4 Reasons to Not Buy a Full Size Violin Before You Need It

by | Oct 22, 2021

A parent asked, once, “I have a friend selling a full size violin for a good price. Should I go ahead and buy it even though my daughter does not need it yet?” I could see why this seemed like a good idea to the parent. They reasonably expect to need a full size violin in the future; they have the cash now; and the opportunity presented to them seems like a good deal. Buying a full size violin before you need it is actually not as sure a bet as it seems. Here’s four reasons why I ultimately advised that parent against it (and what you should do instead)!

1. You might not need the full size violin

First and foremost is the simple fact that you’re child may not end up needing the instrument. This could be a) because they have fallen out of interest in the violin; b) because they need a nicer violin when they reach full size (possible if your child started young); or, even, c) because your child will not grow to be big enough to need a full size violin (the daughter of the mom I mentioned before will likely stop with a 7/8 violin – she is very short).

2. Liquid cash is better than a violin you aren’t using

Which brings us to point number two. When you buy the violin, you take liquid cash and bind it up in a solid object. Best case scenario, you end up using the instrument later (but see point 3 below) and it all works out. Medium case scenario, you end up having to sell the full size violin at the price you paid for it, incurring costs to your time and energy. Worst case scenario, you don’t use the instrument and take a loss on reselling it. Ask any business and they will tell you: having liquid cash is better than all three of these scenarios. This is especially because of point three.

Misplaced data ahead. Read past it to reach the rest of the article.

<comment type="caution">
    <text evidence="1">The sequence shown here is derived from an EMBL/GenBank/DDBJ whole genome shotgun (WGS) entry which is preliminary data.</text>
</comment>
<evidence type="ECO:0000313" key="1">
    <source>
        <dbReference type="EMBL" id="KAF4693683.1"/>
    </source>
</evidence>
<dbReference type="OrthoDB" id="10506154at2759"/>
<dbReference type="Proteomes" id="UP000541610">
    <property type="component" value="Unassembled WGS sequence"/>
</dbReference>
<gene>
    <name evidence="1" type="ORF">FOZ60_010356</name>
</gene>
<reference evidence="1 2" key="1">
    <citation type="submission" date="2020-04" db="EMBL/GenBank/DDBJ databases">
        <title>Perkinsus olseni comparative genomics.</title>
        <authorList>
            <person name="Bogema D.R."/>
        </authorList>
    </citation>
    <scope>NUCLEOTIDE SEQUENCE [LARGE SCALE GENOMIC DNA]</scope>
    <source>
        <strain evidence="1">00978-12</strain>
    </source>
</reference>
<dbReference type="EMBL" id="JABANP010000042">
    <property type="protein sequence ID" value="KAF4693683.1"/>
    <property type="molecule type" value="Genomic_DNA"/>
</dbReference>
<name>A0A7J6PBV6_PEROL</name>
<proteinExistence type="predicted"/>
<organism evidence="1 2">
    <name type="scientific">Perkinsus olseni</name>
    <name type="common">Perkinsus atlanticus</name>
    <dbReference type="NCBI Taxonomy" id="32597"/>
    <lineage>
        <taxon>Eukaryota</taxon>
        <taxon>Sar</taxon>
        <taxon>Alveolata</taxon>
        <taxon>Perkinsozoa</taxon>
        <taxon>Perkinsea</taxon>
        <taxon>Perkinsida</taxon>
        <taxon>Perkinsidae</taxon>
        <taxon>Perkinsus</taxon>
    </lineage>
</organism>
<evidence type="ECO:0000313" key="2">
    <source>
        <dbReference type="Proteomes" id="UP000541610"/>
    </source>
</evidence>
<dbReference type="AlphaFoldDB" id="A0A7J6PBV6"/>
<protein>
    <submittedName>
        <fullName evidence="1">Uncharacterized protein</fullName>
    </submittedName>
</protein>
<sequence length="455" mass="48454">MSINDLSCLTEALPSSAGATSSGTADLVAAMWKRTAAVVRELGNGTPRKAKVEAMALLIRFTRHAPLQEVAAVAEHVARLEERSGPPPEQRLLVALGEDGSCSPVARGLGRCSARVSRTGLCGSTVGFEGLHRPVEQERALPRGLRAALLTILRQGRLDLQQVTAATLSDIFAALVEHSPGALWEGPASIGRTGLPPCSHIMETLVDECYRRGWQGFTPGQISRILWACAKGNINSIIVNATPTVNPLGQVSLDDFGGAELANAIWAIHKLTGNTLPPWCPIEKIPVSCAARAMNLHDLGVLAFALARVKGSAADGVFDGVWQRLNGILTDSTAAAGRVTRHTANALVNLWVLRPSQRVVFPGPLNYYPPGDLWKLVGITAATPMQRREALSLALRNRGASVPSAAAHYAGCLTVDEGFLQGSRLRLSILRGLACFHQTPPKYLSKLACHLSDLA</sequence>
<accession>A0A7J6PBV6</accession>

3. Full size violins sitting in closets are financial liabilities

Whether it is 6 months or a couple of years, it is not a good idea having an instrument laying around that is not being used. Ultimately, it is a financial liability. During this period, the strings are slowly aging and going bad, their best days lost to the violin case. If the violin has been sitting a couple years, the strings will have to be replaced before it can be played again ($30-$80). Another risk is that the bow may get invaded by bow mites and lose all of its hair. In the event of this (reasonable likelihood), the bow will have to be replaced for $30-$50. Lastly, the violin may develop a crack in it. Cheaper beginner instruments are made from greener woods that are more prone to developing cracks over their life. If this happens, the instrument (and the money you spent on it) is a total loss.

There is a better way… (plus reason number 4. )

So, to recapitulate things, buying a full size violin before you need it means you would be tying up liquid cash in something you may not end up needing, all while risking incurring additional costs or even a total loss of the investment. There is a better way that will allow you to be more responsive to your child’s needs: open a savings account in your child’s name and stuff the cash in there, plus maybe a monthly remittance to that account to grow it until the day you do finally need it. And when they do finally need it, you will likely be able to get them a better instrument, a better bow, and a nicer case (reason number 4 – I said there were four, didn’t i?).

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